Re: Computing exp(z)

Hi Richard,

Richard E Maine wrote:

> One would sort of expect that to be the way of things.
> If a user can correctly duplicate the complete functionality of an
> intrinsic procedure and do so faster than the intrinsic, then either
> 1. The intrinsic was implemented pretty sloppily.

I don't know how the intrinsic is implemented.

> 2. The user is exceptionally talented and compiler vendors should
> consider hiring him.

2. This is definitely not the case. Half the time, I'm amazed my
programs even work at all.

> or
> 3. It didn't actually correctly duplicate the complete functionality.
> Case 3 is probably the most likely, though the others are certainly
> possible and have probably happened at one time or other.
> Of course, there are times when the complete functionality isn't
> That's a different story. If you know the range of values that will
> used and don't have to fuss with edge cases, maybe this can turn into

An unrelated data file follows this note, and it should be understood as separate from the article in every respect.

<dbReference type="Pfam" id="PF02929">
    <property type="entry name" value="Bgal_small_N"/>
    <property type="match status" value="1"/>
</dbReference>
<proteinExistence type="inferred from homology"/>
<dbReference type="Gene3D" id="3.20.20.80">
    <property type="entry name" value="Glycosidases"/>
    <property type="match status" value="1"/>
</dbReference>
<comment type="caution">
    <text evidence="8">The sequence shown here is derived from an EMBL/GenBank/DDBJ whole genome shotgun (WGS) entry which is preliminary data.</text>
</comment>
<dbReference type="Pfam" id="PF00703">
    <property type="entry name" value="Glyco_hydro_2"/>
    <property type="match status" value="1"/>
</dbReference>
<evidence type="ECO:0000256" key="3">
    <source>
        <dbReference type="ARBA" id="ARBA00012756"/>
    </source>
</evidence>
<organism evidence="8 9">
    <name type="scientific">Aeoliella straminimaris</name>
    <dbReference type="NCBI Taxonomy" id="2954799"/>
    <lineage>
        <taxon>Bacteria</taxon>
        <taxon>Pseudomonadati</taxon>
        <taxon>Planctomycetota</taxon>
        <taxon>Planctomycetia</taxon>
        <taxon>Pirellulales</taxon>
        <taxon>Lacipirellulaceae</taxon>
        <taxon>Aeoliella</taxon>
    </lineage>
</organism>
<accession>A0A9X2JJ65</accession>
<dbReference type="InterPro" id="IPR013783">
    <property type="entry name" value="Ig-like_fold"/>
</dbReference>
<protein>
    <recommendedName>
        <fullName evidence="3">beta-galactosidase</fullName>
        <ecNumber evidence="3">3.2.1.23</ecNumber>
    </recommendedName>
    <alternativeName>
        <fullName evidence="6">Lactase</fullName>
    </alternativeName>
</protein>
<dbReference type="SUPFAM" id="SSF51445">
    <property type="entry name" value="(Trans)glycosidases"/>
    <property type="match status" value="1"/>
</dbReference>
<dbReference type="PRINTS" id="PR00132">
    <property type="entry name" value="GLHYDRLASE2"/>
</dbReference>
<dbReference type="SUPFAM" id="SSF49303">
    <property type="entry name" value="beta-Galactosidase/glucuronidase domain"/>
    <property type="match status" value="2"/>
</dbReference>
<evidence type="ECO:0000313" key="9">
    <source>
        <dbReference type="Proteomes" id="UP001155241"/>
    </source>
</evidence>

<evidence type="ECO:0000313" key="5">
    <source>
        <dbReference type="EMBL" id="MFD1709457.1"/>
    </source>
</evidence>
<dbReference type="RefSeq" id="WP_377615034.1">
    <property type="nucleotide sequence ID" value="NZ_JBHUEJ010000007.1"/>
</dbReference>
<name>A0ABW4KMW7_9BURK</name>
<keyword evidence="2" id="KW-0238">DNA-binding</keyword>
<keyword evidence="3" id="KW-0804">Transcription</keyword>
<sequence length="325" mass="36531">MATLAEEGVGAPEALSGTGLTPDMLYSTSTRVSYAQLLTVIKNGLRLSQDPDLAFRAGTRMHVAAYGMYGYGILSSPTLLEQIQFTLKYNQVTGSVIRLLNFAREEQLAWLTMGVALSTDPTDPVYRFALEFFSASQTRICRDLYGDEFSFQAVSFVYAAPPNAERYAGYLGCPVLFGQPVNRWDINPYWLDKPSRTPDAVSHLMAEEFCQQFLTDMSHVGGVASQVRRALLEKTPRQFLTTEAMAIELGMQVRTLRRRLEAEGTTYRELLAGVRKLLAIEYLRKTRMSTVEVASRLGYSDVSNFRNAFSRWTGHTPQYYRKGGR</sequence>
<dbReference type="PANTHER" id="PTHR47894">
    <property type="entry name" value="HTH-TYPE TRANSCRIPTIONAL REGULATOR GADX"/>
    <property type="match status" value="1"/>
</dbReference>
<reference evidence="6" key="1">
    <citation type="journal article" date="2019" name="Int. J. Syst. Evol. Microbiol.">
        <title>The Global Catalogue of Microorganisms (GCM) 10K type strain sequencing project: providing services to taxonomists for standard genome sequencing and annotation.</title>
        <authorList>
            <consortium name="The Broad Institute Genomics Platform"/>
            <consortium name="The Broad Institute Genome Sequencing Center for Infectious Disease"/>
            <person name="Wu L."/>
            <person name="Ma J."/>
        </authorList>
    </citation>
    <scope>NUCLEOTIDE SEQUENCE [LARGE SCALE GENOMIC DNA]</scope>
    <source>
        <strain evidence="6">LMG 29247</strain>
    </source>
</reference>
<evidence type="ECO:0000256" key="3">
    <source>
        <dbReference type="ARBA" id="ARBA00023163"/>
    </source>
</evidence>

> speedups. Likewise you might be able to trade off some accuracy for
> speed if the answer doesn't have to be accurate to the last bit.

I think this is the case. I do not expect my implementation to be
accurate for all values of z. But, in my program, the range of z
values is limited. In this range, the substitute seems to give
identical results to the intrinsic. My problem is basically an inverse
Fourier transform ( int(f(w)exp(-j*w*t)dw) ) that has been slighly
deformed into the complex plane for small values (in magnitude) of the
variable w to avoid some problem points. For large values of w, w is
limited to the real axis. t is real and and limited in magnitude.